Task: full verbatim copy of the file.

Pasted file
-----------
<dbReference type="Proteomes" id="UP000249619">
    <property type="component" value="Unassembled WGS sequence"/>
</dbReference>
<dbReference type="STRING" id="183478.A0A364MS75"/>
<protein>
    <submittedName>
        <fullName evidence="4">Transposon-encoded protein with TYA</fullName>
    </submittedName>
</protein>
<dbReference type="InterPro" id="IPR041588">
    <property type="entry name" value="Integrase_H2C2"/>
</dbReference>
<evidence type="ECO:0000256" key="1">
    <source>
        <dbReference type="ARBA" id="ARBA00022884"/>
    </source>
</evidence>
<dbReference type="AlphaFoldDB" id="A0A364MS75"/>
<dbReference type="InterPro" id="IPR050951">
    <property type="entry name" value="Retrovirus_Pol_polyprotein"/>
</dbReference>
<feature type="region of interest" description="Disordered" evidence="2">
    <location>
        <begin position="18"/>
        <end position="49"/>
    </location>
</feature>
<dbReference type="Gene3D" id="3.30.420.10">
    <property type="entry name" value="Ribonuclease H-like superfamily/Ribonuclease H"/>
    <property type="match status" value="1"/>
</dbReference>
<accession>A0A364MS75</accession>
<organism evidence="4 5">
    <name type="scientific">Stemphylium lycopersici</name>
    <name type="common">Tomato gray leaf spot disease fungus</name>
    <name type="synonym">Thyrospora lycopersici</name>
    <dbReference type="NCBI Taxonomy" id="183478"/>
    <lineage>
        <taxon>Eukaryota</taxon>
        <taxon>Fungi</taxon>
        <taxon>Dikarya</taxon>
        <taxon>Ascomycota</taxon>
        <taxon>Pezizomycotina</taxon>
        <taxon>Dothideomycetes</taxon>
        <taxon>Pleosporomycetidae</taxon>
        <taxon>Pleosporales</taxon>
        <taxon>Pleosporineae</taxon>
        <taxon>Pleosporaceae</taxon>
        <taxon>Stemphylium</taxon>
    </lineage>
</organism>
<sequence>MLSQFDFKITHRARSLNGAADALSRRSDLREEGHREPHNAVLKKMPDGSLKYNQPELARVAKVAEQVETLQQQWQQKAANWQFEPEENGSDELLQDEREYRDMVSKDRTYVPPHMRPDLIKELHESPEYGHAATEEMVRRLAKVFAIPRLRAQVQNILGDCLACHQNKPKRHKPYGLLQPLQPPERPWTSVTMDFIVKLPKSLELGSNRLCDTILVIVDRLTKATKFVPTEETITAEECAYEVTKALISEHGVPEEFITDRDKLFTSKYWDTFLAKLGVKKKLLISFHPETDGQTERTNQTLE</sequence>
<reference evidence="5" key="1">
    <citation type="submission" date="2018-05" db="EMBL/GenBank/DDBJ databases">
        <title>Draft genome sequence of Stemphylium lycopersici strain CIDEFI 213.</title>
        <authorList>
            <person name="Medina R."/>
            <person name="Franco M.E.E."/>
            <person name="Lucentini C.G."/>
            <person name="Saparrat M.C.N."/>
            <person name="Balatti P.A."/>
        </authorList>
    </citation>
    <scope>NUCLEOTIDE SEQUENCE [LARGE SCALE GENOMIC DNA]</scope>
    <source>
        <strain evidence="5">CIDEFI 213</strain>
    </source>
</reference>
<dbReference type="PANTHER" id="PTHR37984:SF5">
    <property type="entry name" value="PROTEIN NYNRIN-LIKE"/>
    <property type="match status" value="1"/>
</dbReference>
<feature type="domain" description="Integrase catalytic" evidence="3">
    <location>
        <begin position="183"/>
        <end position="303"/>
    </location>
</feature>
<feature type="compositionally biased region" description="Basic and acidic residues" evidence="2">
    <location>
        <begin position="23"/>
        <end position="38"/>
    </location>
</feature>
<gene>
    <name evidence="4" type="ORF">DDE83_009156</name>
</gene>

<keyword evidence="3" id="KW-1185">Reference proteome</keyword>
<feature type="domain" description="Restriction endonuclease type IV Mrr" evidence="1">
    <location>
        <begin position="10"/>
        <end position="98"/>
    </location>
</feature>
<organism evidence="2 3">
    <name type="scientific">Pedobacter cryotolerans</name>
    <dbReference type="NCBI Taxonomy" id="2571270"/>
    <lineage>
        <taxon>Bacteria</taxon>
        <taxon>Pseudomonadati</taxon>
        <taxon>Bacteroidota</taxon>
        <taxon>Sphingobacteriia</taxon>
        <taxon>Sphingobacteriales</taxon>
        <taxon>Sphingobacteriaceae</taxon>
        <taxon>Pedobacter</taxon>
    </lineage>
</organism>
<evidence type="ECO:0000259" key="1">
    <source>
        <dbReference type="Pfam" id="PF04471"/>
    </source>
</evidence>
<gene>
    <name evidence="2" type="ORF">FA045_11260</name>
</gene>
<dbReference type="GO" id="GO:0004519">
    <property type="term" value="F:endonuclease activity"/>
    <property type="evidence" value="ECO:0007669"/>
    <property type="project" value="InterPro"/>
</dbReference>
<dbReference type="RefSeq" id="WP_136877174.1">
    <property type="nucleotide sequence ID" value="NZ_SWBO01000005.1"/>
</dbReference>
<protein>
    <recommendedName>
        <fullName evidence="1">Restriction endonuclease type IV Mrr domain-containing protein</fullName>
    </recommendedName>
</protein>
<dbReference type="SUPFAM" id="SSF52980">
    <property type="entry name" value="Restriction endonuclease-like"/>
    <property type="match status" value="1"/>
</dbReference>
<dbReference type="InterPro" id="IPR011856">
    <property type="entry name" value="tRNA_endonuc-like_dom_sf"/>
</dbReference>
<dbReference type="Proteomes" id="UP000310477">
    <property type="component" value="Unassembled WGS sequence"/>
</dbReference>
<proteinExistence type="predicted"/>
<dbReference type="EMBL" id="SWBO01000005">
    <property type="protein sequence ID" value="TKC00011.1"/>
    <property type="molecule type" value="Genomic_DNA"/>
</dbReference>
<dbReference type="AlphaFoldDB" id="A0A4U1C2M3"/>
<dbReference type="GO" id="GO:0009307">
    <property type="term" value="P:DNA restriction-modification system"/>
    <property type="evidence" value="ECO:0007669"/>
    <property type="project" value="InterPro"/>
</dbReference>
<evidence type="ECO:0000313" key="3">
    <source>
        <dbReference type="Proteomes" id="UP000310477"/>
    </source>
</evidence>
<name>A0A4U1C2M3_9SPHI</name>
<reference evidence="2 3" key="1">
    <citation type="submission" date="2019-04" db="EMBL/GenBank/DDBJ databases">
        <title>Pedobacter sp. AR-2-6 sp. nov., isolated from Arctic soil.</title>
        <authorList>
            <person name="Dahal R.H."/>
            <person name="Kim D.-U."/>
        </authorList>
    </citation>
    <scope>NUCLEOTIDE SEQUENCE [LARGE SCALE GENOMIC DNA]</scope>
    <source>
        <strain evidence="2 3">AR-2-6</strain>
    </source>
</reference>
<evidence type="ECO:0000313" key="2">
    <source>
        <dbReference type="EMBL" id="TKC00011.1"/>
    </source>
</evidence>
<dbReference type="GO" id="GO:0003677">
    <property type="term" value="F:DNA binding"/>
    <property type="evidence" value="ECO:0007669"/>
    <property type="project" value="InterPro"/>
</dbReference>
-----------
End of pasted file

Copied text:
<dbReference type="Proteomes" id="UP000249619">
    <property type="component" value="Unassembled WGS sequence"/>
</dbReference>
<dbReference type="STRING" id="183478.A0A364MS75"/>
<protein>
    <submittedName>
        <fullName evidence="4">Transposon-encoded protein with TYA</fullName>
    </submittedName>
</protein>
<dbReference type="InterPro" id="IPR041588">
    <property type="entry name" value="Integrase_H2C2"/>
</dbReference>
<evidence type="ECO:0000256" key="1">
    <source>
        <dbReference type="ARBA" id="ARBA00022884"/>
    </source>
</evidence>
<dbReference type="AlphaFoldDB" id="A0A364MS75"/>
<dbReference type="InterPro" id="IPR050951">
    <property type="entry name" value="Retrovirus_Pol_polyprotein"/>
</dbReference>
<feature type="region of interest" description="Disordered" evidence="2">
    <location>
        <begin position="18"/>
        <end position="49"/>
    </location>
</feature>
<dbReference type="Gene3D" id="3.30.420.10">
    <property type="entry name" value="Ribonuclease H-like superfamily/Ribonuclease H"/>
    <property type="match status" value="1"/>
</dbReference>
<accession>A0A364MS75</accession>
<organism evidence="4 5">
    <name type="scientific">Stemphylium lycopersici</name>
    <name type="common">Tomato gray leaf spot disease fungus</name>
    <name type="synonym">Thyrospora lycopersici</name>
    <dbReference type="NCBI Taxonomy" id="183478"/>
    <lineage>
        <taxon>Eukaryota</taxon>
        <taxon>Fungi</taxon>
        <taxon>Dikarya</taxon>
        <taxon>Ascomycota</taxon>
        <taxon>Pezizomycotina</taxon>
        <taxon>Dothideomycetes</taxon>
        <taxon>Pleosporomycetidae</taxon>
        <taxon>Pleosporales</taxon>
        <taxon>Pleosporineae</taxon>
        <taxon>Pleosporaceae</taxon>
        <taxon>Stemphylium</taxon>
    </lineage>
</organism>
<sequence>MLSQFDFKITHRARSLNGAADALSRRSDLREEGHREPHNAVLKKMPDGSLKYNQPELARVAKVAEQVETLQQQWQQKAANWQFEPEENGSDELLQDEREYRDMVSKDRTYVPPHMRPDLIKELHESPEYGHAATEEMVRRLAKVFAIPRLRAQVQNILGDCLACHQNKPKRHKPYGLLQPLQPPERPWTSVTMDFIVKLPKSLELGSNRLCDTILVIVDRLTKATKFVPTEETITAEECAYEVTKALISEHGVPEEFITDRDKLFTSKYWDTFLAKLGVKKKLLISFHPETDGQTERTNQTLE</sequence>
<reference evidence="5" key="1">
    <citation type="submission" date="2018-05" db="EMBL/GenBank/DDBJ databases">
        <title>Draft genome sequence of Stemphylium lycopersici strain CIDEFI 213.</title>
        <authorList>
            <person name="Medina R."/>
            <person name="Franco M.E.E."/>
            <person name="Lucentini C.G."/>
            <person name="Saparrat M.C.N."/>
            <person name="Balatti P.A."/>
        </authorList>
    </citation>
    <scope>NUCLEOTIDE SEQUENCE [LARGE SCALE GENOMIC DNA]</scope>
    <source>
        <strain evidence="5">CIDEFI 213</strain>
    </source>
</reference>
<dbReference type="PANTHER" id="PTHR37984:SF5">
    <property type="entry name" value="PROTEIN NYNRIN-LIKE"/>
    <property type="match status" value="1"/>
</dbReference>
<feature type="domain" description="Integrase catalytic" evidence="3">
    <location>
        <begin position="183"/>
        <end position="303"/>
    </location>
</feature>
<feature type="compositionally biased region" description="Basic and acidic residues" evidence="2">
    <location>
        <begin position="23"/>
        <end position="38"/>
    </location>
</feature>
<gene>
    <name evidence="4" type="ORF">DDE83_009156</name>
</gene>

<keyword evidence="3" id="KW-1185">Reference proteome</keyword>
<feature type="domain" description="Restriction endonuclease type IV Mrr" evidence="1">
    <location>
        <begin position="10"/>
        <end position="98"/>
    </location>
</feature>
<organism evidence="2 3">
    <name type="scientific">Pedobacter cryotolerans</name>
    <dbReference type="NCBI Taxonomy" id="2571270"/>
    <lineage>
        <taxon>Bacteria</taxon>
        <taxon>Pseudomonadati</taxon>
        <taxon>Bacteroidota</taxon>
        <taxon>Sphingobacteriia</taxon>
        <taxon>Sphingobacteriales</taxon>
        <taxon>Sphingobacteriaceae</taxon>
        <taxon>Pedobacter</taxon>
    </lineage>
</organism>
<evidence type="ECO:0000259" key="1">
    <source>
        <dbReference type="Pfam" id="PF04471"/>
    </source>
</evidence>
<gene>
    <name evidence="2" type="ORF">FA045_11260</name>
</gene>
<dbReference type="GO" id="GO:0004519">
    <property type="term" value="F:endonuclease activity"/>
    <property type="evidence" value="ECO:0007669"/>
    <property type="project" value="InterPro"/>
</dbReference>
<dbReference type="RefSeq" id="WP_136877174.1">
    <property type="nucleotide sequence ID" value="NZ_SWBO01000005.1"/>
</dbReference>
<protein>
    <recommendedName>
        <fullName evidence="1">Restriction endonuclease type IV Mrr domain-containing protein</fullName>
    </recommendedName>
</protein>
<dbReference type="SUPFAM" id="SSF52980">
    <property type="entry name" value="Restriction endonuclease-like"/>
    <property type="match status" value="1"/>
</dbReference>
<dbReference type="InterPro" id="IPR011856">
    <property type="entry name" value="tRNA_endonuc-like_dom_sf"/>
</dbReference>
<dbReference type="Proteomes" id="UP000310477">
    <property type="component" value="Unassembled WGS sequence"/>
</dbReference>
<proteinExistence type="predicted"/>
<dbReference type="EMBL" id="SWBO01000005">
    <property type="protein sequence ID" value="TKC00011.1"/>
    <property type="molecule type" value="Genomic_DNA"/>
</dbReference>
<dbReference type="AlphaFoldDB" id="A0A4U1C2M3"/>
<dbReference type="GO" id="GO:0009307">
    <property type="term" value="P:DNA restriction-modification system"/>
    <property type="evidence" value="ECO:0007669"/>
    <property type="project" value="InterPro"/>
</dbReference>
<evidence type="ECO:0000313" key="3">
    <source>
        <dbReference type="Proteomes" id="UP000310477"/>
    </source>
</evidence>
<name>A0A4U1C2M3_9SPHI</name>
<reference evidence="2 3" key="1">
    <citation type="submission" date="2019-04" db="EMBL/GenBank/DDBJ databases">
        <title>Pedobacter sp. AR-2-6 sp. nov., isolated from Arctic soil.</title>
        <authorList>
            <person name="Dahal R.H."/>
            <person name="Kim D.-U."/>
        </authorList>
    </citation>
    <scope>NUCLEOTIDE SEQUENCE [LARGE SCALE GENOMIC DNA]</scope>
    <source>
        <strain evidence="2 3">AR-2-6</strain>
    </source>
</reference>
<evidence type="ECO:0000313" key="2">
    <source>
        <dbReference type="EMBL" id="TKC00011.1"/>
    </source>
</evidence>
<dbReference type="GO" id="GO:0003677">
    <property type="term" value="F:DNA binding"/>
    <property type="evidence" value="ECO:0007669"/>
    <property type="project" value="InterPro"/>
</dbReference>